By Tracy Record
West Seattle Blog editor
Fauntleroy’s white geese are gone.
Early this summer, their numbers were up to five – parents and three goslings.
Then in early July, a driver hit and killed two of the goslings.
In recent days, we had received a few notes from worried West Seattleites, saying the remaining adult male gosling seemed to be missing too, and they were seeing only the female and the surviving gosling.
As of hours ago, those two are gone – but still alive – and their whereabouts are no mystery.
We found out through two calls today from a Lincoln Park-goer who told the story of what he considered an unauthorized capture: He said he was at the park early this afternoon, the two white geese nearby, when two people suddenly swooped in with carriers, put blankets over the geese, stuffed them into the carriers, and departed. Before they left, he said, another concerned outlooker found out that they were being taken to an animal sanctuary on Vashon Island called Baa Haus.
The caller said police were called and given a license plate number, but couldn’t catch up with the goose-capturers before they ferried away.
We hadn’t heard of Baa Haus before but looked it up online and left messages via voice-mail and e-mail. This evening, we got a call back.
Yes, Baa Haus has the geese, said the caller. They had received numerous calls from people worried the geese were in danger and needed to be rescued, before Baa Haus finally got the chance to intervene today via “a good Samaritan,” she said. She referred to the geese as having been “dumped in a park” and didn’t know much about their history, except to say Baa Haus understood “their numbers were dwindling.”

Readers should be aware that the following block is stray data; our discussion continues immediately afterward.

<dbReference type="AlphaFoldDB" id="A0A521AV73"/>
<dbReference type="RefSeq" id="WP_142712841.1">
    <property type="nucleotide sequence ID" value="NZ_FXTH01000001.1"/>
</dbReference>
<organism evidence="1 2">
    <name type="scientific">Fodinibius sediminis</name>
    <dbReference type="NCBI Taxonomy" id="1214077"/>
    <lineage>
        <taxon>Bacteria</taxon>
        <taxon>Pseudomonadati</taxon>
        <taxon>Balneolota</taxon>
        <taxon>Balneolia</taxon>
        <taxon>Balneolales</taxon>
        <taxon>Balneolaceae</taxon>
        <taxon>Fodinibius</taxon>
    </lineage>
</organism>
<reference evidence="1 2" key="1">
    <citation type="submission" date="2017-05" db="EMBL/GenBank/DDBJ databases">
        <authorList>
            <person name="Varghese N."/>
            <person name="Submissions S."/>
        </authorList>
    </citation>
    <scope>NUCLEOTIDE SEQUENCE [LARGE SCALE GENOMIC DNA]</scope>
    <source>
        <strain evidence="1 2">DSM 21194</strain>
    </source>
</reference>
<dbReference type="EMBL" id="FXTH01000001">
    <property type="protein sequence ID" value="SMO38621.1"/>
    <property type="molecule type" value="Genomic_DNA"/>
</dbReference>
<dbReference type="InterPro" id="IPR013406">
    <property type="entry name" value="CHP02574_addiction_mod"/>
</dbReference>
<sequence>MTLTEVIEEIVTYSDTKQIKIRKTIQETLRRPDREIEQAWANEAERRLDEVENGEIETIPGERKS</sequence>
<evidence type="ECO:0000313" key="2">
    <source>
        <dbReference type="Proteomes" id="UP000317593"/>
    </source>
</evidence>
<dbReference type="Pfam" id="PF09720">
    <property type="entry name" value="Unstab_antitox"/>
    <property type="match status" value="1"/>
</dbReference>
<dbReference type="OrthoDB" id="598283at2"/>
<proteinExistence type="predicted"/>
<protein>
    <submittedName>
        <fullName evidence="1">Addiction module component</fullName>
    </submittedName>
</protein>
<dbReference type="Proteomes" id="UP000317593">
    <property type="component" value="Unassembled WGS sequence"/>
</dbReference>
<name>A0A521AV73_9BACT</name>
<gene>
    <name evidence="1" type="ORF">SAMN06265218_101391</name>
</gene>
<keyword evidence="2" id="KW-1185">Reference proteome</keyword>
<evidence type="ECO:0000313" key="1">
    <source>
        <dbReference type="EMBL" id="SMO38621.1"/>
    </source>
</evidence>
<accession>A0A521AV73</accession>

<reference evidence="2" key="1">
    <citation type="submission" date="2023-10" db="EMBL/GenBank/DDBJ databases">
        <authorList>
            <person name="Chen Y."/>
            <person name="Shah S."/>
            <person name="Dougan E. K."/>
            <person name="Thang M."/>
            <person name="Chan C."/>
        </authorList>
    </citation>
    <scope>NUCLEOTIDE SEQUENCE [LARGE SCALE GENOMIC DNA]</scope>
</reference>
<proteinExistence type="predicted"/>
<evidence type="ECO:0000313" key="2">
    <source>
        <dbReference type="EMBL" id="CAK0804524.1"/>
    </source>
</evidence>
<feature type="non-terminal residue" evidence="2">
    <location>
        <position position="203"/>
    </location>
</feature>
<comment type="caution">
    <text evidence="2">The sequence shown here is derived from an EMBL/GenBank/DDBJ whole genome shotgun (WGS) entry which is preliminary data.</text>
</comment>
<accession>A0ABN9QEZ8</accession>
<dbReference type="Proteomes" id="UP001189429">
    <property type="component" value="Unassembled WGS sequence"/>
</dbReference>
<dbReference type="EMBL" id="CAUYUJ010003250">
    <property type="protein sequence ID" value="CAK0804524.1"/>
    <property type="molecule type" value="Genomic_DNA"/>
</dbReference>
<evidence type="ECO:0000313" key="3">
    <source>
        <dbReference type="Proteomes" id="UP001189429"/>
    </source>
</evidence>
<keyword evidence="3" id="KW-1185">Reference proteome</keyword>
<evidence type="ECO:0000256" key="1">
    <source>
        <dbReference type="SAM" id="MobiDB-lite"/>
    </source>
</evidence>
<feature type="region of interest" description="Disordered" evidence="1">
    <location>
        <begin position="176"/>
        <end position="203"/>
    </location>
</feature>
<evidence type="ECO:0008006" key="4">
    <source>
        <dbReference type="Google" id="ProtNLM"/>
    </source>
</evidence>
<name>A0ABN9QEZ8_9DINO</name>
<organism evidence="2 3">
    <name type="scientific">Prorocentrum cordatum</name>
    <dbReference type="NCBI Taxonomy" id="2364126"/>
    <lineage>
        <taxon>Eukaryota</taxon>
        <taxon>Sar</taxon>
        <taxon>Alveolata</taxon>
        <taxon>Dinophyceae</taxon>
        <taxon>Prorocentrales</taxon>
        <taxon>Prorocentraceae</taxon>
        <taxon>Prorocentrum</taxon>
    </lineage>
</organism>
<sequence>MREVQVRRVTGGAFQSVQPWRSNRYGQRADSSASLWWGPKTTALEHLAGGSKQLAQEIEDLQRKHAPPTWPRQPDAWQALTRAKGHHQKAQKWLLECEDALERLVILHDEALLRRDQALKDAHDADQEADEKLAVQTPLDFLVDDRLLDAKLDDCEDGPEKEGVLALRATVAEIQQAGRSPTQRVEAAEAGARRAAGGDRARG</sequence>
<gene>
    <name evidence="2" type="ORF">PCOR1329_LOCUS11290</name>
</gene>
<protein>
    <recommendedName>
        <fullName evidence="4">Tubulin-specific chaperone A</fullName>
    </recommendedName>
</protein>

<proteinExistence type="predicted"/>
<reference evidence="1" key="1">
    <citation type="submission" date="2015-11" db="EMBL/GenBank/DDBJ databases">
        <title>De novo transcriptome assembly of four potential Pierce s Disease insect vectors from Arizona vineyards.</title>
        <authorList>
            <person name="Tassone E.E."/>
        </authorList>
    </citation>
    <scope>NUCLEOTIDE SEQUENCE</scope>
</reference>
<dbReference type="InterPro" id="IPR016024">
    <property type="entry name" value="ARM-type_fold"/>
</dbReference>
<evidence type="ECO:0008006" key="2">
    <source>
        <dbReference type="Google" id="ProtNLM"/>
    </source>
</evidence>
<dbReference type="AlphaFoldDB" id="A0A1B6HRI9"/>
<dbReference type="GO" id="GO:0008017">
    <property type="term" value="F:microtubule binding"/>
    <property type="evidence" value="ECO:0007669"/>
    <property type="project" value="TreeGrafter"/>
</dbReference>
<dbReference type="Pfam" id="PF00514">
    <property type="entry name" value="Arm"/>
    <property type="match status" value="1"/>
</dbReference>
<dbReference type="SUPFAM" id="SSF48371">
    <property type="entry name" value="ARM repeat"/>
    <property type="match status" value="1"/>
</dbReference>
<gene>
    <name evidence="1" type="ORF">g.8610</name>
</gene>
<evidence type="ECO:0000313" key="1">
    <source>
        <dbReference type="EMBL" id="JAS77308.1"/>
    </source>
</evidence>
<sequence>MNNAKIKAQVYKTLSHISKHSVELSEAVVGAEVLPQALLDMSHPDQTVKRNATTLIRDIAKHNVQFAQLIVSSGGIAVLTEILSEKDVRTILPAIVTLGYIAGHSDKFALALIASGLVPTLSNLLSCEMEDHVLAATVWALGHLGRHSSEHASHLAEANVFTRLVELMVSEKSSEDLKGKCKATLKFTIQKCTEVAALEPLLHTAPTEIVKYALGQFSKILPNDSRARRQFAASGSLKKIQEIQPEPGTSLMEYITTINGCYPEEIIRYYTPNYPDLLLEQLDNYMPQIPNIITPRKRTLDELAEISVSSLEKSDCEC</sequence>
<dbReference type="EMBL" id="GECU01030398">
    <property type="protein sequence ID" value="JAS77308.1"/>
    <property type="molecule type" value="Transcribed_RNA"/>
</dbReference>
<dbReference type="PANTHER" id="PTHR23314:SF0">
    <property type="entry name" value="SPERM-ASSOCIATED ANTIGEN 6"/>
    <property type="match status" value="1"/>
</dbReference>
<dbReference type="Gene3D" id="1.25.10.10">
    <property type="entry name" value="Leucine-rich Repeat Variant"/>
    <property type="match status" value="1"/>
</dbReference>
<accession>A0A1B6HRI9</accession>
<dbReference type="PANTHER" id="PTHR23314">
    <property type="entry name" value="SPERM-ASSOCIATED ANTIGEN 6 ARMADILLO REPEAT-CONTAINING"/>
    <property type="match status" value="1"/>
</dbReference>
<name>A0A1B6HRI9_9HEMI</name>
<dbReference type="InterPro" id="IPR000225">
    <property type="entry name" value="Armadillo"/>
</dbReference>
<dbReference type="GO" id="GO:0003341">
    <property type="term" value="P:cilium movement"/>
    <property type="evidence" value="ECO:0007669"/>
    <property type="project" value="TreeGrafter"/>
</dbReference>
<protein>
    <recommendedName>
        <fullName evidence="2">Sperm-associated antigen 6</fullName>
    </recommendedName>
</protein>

The two geese, she said, are “settling in quite happily” tonight at their new digs on the nonprofit’s six acres on Vashon, where they have about 30 geese in all. They will be “in quarantine” for a while, she said, until Baa Haus can get them checked out by a vet, and then they’ll work to integrate them with the other geese. But so far they seem to be in good spirits and condition, she said, adding that they’ve been vocalizing – “trash talking” as she put it with laughter – with the other geese.
Our conversation was brief, and we’ll be following up. Before we learned where the geese were, we had put in a call, unreturned, to the Seattle Animal Shelter, which had some involvement with the birds over the years, particularly in cases where the geese had been attacked by dogs.
We recall seeing white geese like these on the beach at Lincoln Park and nearby Cove Park going back more than 15 years; the question is whether anyone ever actually owned them, and whether Baa Haus needed anyone’s permission to remove them from the park. The spokesperson said her organization, which has been around for 20 years, has worked with numerous other groups, organizations, and entities.